Thursday, April 28, 2011
Looking out at the world of greed where billions of dollars cannot be shared agreeably among NFL owners and players, many who live in poverty are left asking “has the resurrection of Jesus changed anything?”
Those who are lost, lonely, struggling, or sick are all left wondering “does the resurrection of Jesus change anything?”
The truth about the resurrection of Jesus Christ is much greater than we have given it credit. Many understand that the resurrection of Jesus means we will be resurrected with him when we die. But what if I told you there is a more immediate consequence to this miraculous centerpiece of Christianity? What if I told you that Jesus is ready to resurrect your life right here and now?
I am not saying that Jesus is going to immediately lift you up into heaven. What I am saying is that many of us are dead as we speak. Many of us are living dead lives. Jesus died and rose to life, but we are still living the dead life that we have always lived and nothing has changed.
The thief comes only to steal and kill and destroy; I have come that they may have life, and have it to the full (John 10:10).
Too often we observe the resurrection of Jesus thinking that it has no real bearing in our present life. We live our life waiting to be set free, waiting to be healed, and waiting to have new life. The problem with all this waiting is that Jesus has already laid the groundwork so that we may experience these things now.
We have become like Israel waiting on the banks of the Jordan too afraid to grab the Promise Land that God has already given us. Now I do not want to be accused of saying that if you have Jesus you will be successful in whatever you do, or that you will never be sick, or that you will never have trouble. The truth is you will have trouble in this world (John 16:33).
May you begin to live your life new! May you weed out the dead parts of your life and experience the new resurrected life that Jesus has given you here and now!
Monday, April 25, 2011
With all this running around it is easy to forget why we are doing what we are doing. While spending time with family is wonderful, hosting Easter Egg hunts is fun, and chocolate is sometimes downright necessary, all this falls terribly short of the reason Easter is even observed.
Sometimes our good intentions, our visiting guests, and our planned events can get in the way of why we even bothered in the first place.
Chocolate falls short of Christ, events fall short of the love of God, and even family pales in comparison to the resurrection of Jesus. While all these things are good, the Son of God raising from the dead is central. We get so worn out from the season we are relieved when it is over. I know after Sunday’s Easter Service I breathed a heavy sigh of relief looking forward to some much needed rest.
Easter is not supposed to bring us to the brink of death, but to the resurrection of Christ, but our own overloaded schedules fog the scene of the empty tomb. Fortunately Easter is not over. Easter is not a day but a season. We are now in the time of celebrating Jesus coming up from the dead. Now that the hustle and bustle of Easter Day has settled down we are invited to slow down and celebrate the Easter miracle. As we have 40 days to prepare ourselves for Easter in the season of Lent, now is the time to celebrate for 50 days the exemplified love of Jesus the Son of God.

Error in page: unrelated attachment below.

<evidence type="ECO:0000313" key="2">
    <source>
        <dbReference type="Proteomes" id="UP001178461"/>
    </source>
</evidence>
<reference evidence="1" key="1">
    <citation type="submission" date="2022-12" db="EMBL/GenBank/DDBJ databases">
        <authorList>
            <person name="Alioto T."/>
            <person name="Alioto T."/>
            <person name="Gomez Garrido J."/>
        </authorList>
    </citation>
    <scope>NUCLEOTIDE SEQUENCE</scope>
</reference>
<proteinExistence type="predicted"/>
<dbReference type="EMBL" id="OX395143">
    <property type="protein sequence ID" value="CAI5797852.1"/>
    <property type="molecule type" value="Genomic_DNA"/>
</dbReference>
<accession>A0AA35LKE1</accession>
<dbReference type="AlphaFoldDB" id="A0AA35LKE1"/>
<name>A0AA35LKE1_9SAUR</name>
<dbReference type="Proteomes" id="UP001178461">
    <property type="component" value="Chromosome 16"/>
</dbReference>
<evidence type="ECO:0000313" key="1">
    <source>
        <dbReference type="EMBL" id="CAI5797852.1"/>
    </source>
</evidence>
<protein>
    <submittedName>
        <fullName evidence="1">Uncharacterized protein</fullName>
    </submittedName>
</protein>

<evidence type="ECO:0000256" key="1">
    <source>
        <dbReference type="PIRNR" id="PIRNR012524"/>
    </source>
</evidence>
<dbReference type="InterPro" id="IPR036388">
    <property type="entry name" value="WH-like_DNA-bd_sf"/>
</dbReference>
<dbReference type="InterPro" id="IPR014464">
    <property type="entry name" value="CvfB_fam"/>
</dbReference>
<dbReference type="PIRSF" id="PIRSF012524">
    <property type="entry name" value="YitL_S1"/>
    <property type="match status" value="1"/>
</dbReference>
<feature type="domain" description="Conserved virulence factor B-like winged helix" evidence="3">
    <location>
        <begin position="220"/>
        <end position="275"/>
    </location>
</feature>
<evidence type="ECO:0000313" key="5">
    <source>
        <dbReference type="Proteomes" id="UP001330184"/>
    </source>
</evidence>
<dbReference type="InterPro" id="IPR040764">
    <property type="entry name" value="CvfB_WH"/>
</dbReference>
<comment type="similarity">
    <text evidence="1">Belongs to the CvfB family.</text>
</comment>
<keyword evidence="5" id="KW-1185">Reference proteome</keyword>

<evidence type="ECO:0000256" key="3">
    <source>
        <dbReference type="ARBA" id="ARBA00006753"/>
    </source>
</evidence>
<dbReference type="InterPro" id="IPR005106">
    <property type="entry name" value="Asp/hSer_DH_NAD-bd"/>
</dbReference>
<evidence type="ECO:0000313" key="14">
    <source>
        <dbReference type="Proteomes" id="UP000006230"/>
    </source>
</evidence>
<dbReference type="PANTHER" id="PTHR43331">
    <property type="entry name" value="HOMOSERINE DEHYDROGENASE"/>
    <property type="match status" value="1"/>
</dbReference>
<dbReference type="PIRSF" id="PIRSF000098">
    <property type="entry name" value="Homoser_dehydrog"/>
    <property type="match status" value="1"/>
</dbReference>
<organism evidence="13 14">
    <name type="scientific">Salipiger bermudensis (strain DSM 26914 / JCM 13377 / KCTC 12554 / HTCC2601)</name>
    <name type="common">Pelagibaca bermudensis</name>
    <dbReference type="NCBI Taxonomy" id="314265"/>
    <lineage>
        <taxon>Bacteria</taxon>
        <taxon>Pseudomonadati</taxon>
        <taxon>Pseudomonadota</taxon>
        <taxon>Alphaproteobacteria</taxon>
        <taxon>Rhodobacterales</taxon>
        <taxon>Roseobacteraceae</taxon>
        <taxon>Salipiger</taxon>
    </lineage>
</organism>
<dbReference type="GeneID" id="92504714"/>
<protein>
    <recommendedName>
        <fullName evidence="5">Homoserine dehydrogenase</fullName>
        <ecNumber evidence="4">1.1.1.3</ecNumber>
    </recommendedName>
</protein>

So let us all have a time to slow down, to approach the tomb of Jesus, to carefully observe the empty grave, and to rejoice in the risen Lord. May the God of new life give you new life in this wonderful time of Easter!
Tuesday, April 19, 2011
Dying changes everything. If you knew that your life would cease by the week’s end that would change everything. For the first time you would truly see the cheapness of money, wealth, success, possessions, and status. Henri Nouwen in Reaching Out says that we all subconsciously are living with the false assumption that we are immortal. Even though we all admit we will die, we truly do not believe or comprehend its meaning. In fact, we build our lives up to avoid the thought or reality of death.
However, if we are brave enough to face our death we become free. If we can confront our own mortality we see the passing purposeless in this world’s treasures. If you knew you were dying soon you would not be so tight fisted with your money, you would not invest so much in office politics, you would not compromise your character for promotion, and you would be free from the world’s temptations because you would know that you were soon leaving it all behind.
Jesus calls us to lose our life so that we too may be free of this world’s temptations. We are called to be dead men/women walking. We are called to be free to pursuing nothing else but God’s Kingdom and his righteousness (Matt. 6:33). We become free to keep our mind on things above (col. 3:2), we are free to pour love, grace, mercy, and generosity on our neighbors, and we become free to worship God without restraint.
Too many times we want to preserve our life, but that simply imprisons us and prevents us to be free.
Take up your cross. May people see your faith and proclaim “dead man/woman walking” may everything change because you have died, and rose again in Christ Jesus our Lord!
Tuesday, April 12, 2011
This attitude of “not in my neighborhood” has really been disturbing my heart over the last couple of years. I feel the problem of the “not in my neighborhood” mentality is of greater concern than whatever the price of gas will be.
When I came to Lynhurst Baptist Church almost two years ago I heard many in the community express their desire for the church to help with the hurting neighborhood. Many of these voices were non-attending neighbors who had great concern for the area. When Hope Garrett and Restoring Lives West and the church acquired a dilapidated home to restore for office use to help teenagers and young adults through crises and homelessness we were surprised by the reaction of some neighbors. The very neighbors who were quick to encourage me to help the neighborhood, were the very ones who opposed our work. While the opposition agreed to the need and ministry that Restoring Lives West was doing, they protested “not in my neighborhood.” We were blessed to have many neighbors support the ministry and its location, but I was shocked at the mentality of those who expressed concern for the neighborhood when I first arrived to Indianapolis refusal to support us.